Justin du Coeur (jducoeur) wrote,
Justin du Coeur

Review -- League of Extraordinary Gentlemen: The Black Dossier

I'll put in a cut tag due to *slight* spoilers, but I don't think I'm giving much away that isn't readily obvious. Summary: well worthwhile for those who enjoy the League of Extraordinary Gentlemen comics and Alan Moore's style in general. (But largely a waste of time for those who haven't read them yet.)

So my before-bed reading for, oh the past week or two has been Alan Moore and Kevin Neill's deliciously odd The Black Dossier, their latest book in the League series. (You thought that the story was over just because some members were dead? Hardly: book three is starting sometime this year.)

The Black Dossier is, essentially, the Alan Moore equivalent of DC's Secret Files and Origins books. That is, while it's structured as a graphic novel, it really doesn't stand up terribly well on its own -- the point is providing background for the series. Oh, it has its own little story to tell and messages to pass on (the concluding soliloquy is particularly thought-provoking), but if you haven't read the previous two stories it's simply going to be head-scratchingly confusing.

The plot of the book is quite straightforward. It's set in 1958, sixty years after the end of the last story. A rather familiar bescarfed young woman and her handsome young man Allan are chasing down The Black Dossier, the secret history of the League. They are, meanwhile, being hunted by England's intelligence community. That's -- well, really, that's about it. Plot isn't the point here.

The *point* is the dossier itself, which is interleaved throughout. It's a bundle of assorted papers, collected over the past 400-some years, outlining the origins and development of this strange group, from its original constitution by Queen Gloriana of England in the 16th century through the modern day. Much is concerned with the doings of "The Murray Group" (the League of the previous two stories), but there's lots more besides. (These papers are mostly text, BTW, not comics, which is why the book takes a while to read.)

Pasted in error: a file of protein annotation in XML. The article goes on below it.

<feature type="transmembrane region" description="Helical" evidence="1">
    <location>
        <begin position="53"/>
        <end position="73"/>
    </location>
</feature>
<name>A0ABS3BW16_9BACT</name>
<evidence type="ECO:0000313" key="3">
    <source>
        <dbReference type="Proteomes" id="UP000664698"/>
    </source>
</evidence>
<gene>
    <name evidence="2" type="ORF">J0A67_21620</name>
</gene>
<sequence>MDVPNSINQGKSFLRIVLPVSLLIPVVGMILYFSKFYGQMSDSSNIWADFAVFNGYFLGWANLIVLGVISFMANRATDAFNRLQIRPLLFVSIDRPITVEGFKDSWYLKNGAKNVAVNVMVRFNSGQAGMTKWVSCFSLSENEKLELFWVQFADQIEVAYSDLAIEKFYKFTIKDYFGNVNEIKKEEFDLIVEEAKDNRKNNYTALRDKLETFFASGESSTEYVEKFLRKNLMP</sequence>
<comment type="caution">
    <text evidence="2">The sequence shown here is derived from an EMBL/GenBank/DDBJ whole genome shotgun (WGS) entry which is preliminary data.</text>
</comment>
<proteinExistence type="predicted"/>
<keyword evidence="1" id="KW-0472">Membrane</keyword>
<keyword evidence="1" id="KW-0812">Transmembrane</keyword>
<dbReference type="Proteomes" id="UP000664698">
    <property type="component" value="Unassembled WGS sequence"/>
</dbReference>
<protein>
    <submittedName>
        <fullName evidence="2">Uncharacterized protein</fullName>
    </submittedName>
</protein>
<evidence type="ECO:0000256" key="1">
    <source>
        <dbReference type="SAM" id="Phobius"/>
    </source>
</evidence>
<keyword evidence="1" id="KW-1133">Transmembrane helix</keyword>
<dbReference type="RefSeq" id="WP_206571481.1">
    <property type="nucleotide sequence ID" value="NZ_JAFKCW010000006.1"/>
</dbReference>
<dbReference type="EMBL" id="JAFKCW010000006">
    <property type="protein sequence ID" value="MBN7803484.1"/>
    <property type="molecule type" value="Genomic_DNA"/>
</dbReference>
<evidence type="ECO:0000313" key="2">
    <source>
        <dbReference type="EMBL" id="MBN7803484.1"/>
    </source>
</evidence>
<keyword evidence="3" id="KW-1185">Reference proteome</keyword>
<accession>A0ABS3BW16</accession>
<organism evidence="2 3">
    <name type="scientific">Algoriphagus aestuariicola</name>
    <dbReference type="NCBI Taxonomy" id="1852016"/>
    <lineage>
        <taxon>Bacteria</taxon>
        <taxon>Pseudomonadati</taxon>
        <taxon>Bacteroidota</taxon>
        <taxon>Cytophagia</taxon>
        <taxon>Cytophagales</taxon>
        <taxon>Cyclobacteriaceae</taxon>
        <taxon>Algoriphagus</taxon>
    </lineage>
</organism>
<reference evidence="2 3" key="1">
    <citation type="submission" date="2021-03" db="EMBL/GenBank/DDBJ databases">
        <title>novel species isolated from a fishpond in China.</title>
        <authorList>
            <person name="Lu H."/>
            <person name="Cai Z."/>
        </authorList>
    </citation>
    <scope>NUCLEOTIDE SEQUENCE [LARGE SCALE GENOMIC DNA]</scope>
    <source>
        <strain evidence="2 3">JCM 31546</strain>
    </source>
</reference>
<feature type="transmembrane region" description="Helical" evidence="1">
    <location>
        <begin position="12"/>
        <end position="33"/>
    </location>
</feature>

It becomes quickly clear that the underlying premise of the series -- that this is the world where everything in Victorian literature is true -- generalizes to the rest of world history. From the replacement of Queen Elizabeth with the half-fairy Gloriana to the scenario of 1958 (which has just recently overthrown the Party from 1984), the book is preposterously chock-a-block with literary references. I'm fairly sure that I've missed a huge amount in the "modern day" segments, simply because I don't know mid-20th century literature well enough.

The real joy of the book is Alan Moore emulating a zillion different styles in the Dossier itself. From the comic-strip biography of sometime League member Orlando, to the first act of the lost Shakespeare play Faerie's Fortunes Founded, to the nearly incomprehensible beat-era novelette "The Crazy Wide Forever", Moore is having *way* too much fun here. The prize of the book (and really, worth the price all by itself) is the short story "What Ho, Gods of the Abyss", by the Rt. Hon. Bertram Wooster, in which Bertie Wooster manages to be the protagonist of a Lovecraftian horror story while having not the slightest idea what is going on. ("He told me about friends of his who come from Yuggoth, which I would imagine is some town in Massachusetts, or perhaps an outpost like Rhode Island since he specified it was 'beyond the rim'.")

I usually resist buying comics in hardcover, since it is usually extra money for no good reason. But in this case, it's well worth it -- I don't even know if they're going to try to make a softcover version, because it would be hard to do it justice. The production values are excellent for the price, ranging from the old-fashioned sewn-in bookmark (and the bizarre sewn-in official pornographic comic from the Party years) to the different papers for the various chapters of the Dossier, to the spiffy 3-D glasses that go with the final chapter. (Which, it should be noted, features some of the best red-and-green 3D work I've ever seen.)

Is it worth buying? That's kind of a matter of taste. As a novel unto itself, it's a trifle: a very simple adventure romp with a thin story. But as an exercise in world-building, and a chance to watch Alan Moore playing with structure and idea and style, it's great stuff. And if you've read the previous League stories, and want to understand the context better, this is the place to go...
Tags: comics, reviews

  • Post a new comment


    Anonymous comments are disabled in this journal

    default userpic

    Your reply will be screened

    Your IP address will be recorded